The Supreme Court agreed Friday to rule on extending federal civil rights law to protect workers who seek to take time off for religious observances.
The justices voted to hear an appeal from an evangelical Christian and former postal worker who was disciplined and eventually quit because he refused to deliver packages on Sundays.
His case highlighted a long-standing dispute over whether employers must “reasonably accommodate” an employee’s religious observance or if they may refuse if accommodating it poses even a minor hardship for their business.
In the case of former postal worker Gerald Groff, his supervisors said it was hard to find other employees who could cover the Sunday Amazon deliveries in his rural community near Lancaster, Pa.
He sued, alleging religious discrimination, but lost before a federal judge and in a 2-1 decision by the 3rd Circuit Court in Philadelphia, which agreed the employer faced a hardship.
But the Supreme Court’s conservatives have signaled they are prepared to reconsider the law in this area and reverse what they see as a wrong turn taken in the 1970s. They said they agreed with the leading liberals of that era — Justices Thurgood Marshall and William J. Brennan — who faulted the majority at the time as having made a “ mockery” of Congress’ protection of religious liberty in the workplace.
The court said it would hear arguments in April in the case of Groff vs. DeJoy and issue a ruling by late June.
The case could bring together the liberal and conservative justices. A ruling on the issue would cover other aspects of religious observance, including wearing scarves, turbans or beards on the job. Lawyers representing Sikhs, Muslims, Jews and Seventh-day Adventists have joined in support of the appeal and urged the court to restore strong protection for religious liberty.
The legal dispute is not over the 1st Amendment’s protection for the “free exercise of religion,” but rather about workers’ rights.
The Civil Rights Act of 1964 prohibited public and private employers from discriminating based on race, religion, sex or national origin. In 1972, Congress extended this protection to “all aspects of religious observance and practice, as well as belief.”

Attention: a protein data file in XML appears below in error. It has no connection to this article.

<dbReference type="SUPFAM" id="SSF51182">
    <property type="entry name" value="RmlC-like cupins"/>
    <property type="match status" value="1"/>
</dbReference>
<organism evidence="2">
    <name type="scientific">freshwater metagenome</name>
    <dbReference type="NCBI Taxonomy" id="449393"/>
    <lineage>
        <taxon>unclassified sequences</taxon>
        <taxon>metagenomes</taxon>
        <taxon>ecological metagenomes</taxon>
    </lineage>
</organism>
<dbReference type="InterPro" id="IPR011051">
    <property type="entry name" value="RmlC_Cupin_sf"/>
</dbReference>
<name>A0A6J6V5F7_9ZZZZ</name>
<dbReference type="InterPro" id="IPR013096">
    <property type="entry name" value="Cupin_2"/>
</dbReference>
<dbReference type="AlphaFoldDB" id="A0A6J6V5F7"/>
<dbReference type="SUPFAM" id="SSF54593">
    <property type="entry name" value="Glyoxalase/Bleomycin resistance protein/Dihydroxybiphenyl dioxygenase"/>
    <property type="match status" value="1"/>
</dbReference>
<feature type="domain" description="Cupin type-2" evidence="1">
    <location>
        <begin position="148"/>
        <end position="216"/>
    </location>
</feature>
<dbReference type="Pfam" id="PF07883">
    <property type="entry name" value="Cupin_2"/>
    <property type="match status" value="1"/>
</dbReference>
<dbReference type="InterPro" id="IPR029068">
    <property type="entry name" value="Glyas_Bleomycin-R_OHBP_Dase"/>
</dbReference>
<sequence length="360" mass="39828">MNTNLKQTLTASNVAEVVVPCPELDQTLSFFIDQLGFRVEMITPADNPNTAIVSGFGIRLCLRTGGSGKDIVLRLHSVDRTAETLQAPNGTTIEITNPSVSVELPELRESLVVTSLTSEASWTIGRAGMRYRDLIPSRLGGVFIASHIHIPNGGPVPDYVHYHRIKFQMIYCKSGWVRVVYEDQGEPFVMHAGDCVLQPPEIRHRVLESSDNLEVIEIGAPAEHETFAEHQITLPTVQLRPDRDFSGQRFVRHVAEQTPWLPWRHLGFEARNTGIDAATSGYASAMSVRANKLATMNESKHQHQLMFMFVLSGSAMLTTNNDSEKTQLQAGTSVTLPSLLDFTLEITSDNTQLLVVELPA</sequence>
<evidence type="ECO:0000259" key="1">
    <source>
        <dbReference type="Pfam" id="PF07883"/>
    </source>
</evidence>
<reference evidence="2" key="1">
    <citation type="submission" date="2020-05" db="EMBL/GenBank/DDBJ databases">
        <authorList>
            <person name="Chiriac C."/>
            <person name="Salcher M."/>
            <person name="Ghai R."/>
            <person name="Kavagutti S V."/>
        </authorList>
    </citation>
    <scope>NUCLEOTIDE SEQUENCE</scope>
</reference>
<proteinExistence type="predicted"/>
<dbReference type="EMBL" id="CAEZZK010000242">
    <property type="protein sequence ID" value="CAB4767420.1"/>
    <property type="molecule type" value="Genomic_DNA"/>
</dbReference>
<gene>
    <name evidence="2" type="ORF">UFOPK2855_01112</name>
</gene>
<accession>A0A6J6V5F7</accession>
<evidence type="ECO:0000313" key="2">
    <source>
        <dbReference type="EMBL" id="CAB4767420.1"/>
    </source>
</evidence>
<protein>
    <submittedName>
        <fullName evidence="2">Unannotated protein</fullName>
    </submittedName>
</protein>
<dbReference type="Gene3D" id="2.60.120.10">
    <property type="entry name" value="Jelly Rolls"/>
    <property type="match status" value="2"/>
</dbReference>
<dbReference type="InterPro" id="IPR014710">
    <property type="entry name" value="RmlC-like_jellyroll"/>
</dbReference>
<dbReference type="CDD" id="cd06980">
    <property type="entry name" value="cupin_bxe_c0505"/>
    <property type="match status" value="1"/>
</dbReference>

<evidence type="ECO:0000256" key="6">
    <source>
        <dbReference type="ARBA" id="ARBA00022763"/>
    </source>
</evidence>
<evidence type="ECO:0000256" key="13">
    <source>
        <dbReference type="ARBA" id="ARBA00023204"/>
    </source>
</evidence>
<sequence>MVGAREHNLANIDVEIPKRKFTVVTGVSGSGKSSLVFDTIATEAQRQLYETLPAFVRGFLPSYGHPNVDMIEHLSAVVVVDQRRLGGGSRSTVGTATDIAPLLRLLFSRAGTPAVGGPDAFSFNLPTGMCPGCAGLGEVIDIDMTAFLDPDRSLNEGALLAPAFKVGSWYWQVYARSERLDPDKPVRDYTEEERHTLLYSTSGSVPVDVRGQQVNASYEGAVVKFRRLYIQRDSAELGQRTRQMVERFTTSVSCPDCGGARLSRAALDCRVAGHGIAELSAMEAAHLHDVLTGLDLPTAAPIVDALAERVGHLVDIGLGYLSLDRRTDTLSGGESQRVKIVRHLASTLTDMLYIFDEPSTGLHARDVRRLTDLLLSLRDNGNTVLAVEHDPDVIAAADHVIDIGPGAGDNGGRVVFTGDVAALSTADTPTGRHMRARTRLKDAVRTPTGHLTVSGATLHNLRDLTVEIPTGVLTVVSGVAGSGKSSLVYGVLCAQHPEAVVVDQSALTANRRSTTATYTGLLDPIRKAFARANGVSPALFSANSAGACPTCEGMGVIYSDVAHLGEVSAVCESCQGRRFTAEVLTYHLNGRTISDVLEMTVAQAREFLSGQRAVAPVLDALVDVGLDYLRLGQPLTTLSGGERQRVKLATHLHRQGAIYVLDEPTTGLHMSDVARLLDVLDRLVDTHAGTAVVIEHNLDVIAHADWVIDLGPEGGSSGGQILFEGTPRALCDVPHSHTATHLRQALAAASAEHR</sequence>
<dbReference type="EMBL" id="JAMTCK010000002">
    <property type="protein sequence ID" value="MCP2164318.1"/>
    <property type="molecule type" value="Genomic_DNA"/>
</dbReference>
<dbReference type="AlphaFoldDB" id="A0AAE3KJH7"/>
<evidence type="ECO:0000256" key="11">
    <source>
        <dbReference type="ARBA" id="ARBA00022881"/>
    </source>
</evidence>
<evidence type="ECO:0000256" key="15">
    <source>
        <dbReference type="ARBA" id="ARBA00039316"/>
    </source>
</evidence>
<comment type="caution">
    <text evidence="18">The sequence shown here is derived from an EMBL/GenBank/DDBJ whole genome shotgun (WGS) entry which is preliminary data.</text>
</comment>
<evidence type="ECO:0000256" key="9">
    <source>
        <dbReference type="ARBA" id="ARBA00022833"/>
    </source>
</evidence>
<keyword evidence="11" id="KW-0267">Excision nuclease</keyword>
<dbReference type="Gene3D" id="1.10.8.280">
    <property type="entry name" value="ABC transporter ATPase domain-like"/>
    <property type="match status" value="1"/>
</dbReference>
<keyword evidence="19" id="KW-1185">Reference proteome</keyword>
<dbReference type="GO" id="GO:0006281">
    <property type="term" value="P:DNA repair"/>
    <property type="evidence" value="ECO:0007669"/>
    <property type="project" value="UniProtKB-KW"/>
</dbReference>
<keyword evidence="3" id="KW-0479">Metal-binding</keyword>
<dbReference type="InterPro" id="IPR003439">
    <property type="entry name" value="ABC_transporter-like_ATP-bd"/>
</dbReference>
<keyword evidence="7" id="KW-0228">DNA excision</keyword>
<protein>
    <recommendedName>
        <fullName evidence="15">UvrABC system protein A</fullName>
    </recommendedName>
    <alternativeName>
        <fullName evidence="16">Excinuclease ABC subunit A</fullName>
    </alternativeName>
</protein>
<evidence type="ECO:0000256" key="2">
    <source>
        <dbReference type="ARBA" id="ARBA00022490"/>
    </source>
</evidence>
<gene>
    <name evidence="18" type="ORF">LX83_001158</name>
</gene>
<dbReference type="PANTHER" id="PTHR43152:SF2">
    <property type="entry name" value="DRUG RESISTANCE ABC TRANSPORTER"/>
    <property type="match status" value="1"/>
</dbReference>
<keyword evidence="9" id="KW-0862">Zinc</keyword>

A worker’s claim of discrimination should prevail, the law said, “unless an employer demonstrates that he is unable to reasonably accommodate to an employee’s or prospective employee’s religious observance or practice without undue hardship on the conduct of the employer’s business.”
In its first major ruling on this provision, however, the high court watered it down in 1977 by saying the law did not tilt in favor of religion or put burdens on employers. They were not required to shift the work schedules of “some employees in order to enable others to observe their Sabbath,” the justices ruled in TWA vs. Hardison.
In that case, Larry Hardison was a TWA maintenance department clerk in Kansas City, Mo. He was a member of the Worldwide Church of God and refused to work on the Saturday Sabbath, but was willing to work overnight shifts and at other odd times. However, both his union and the airline objected to requiring others to work in his place on Saturdays, and he was fired.
“To require TWA to bear more than a de minimis cost in order to give Hardison Saturdays off is an undue hardship,” the court said in a 7-2 decision.
“Today’s result is intolerable,” Marshall wrote in dissent, “for the court adopts the very position that Congress expressly rejected in 1972,” leaving employees with “the cruel choice of surrendering their religion or their job.”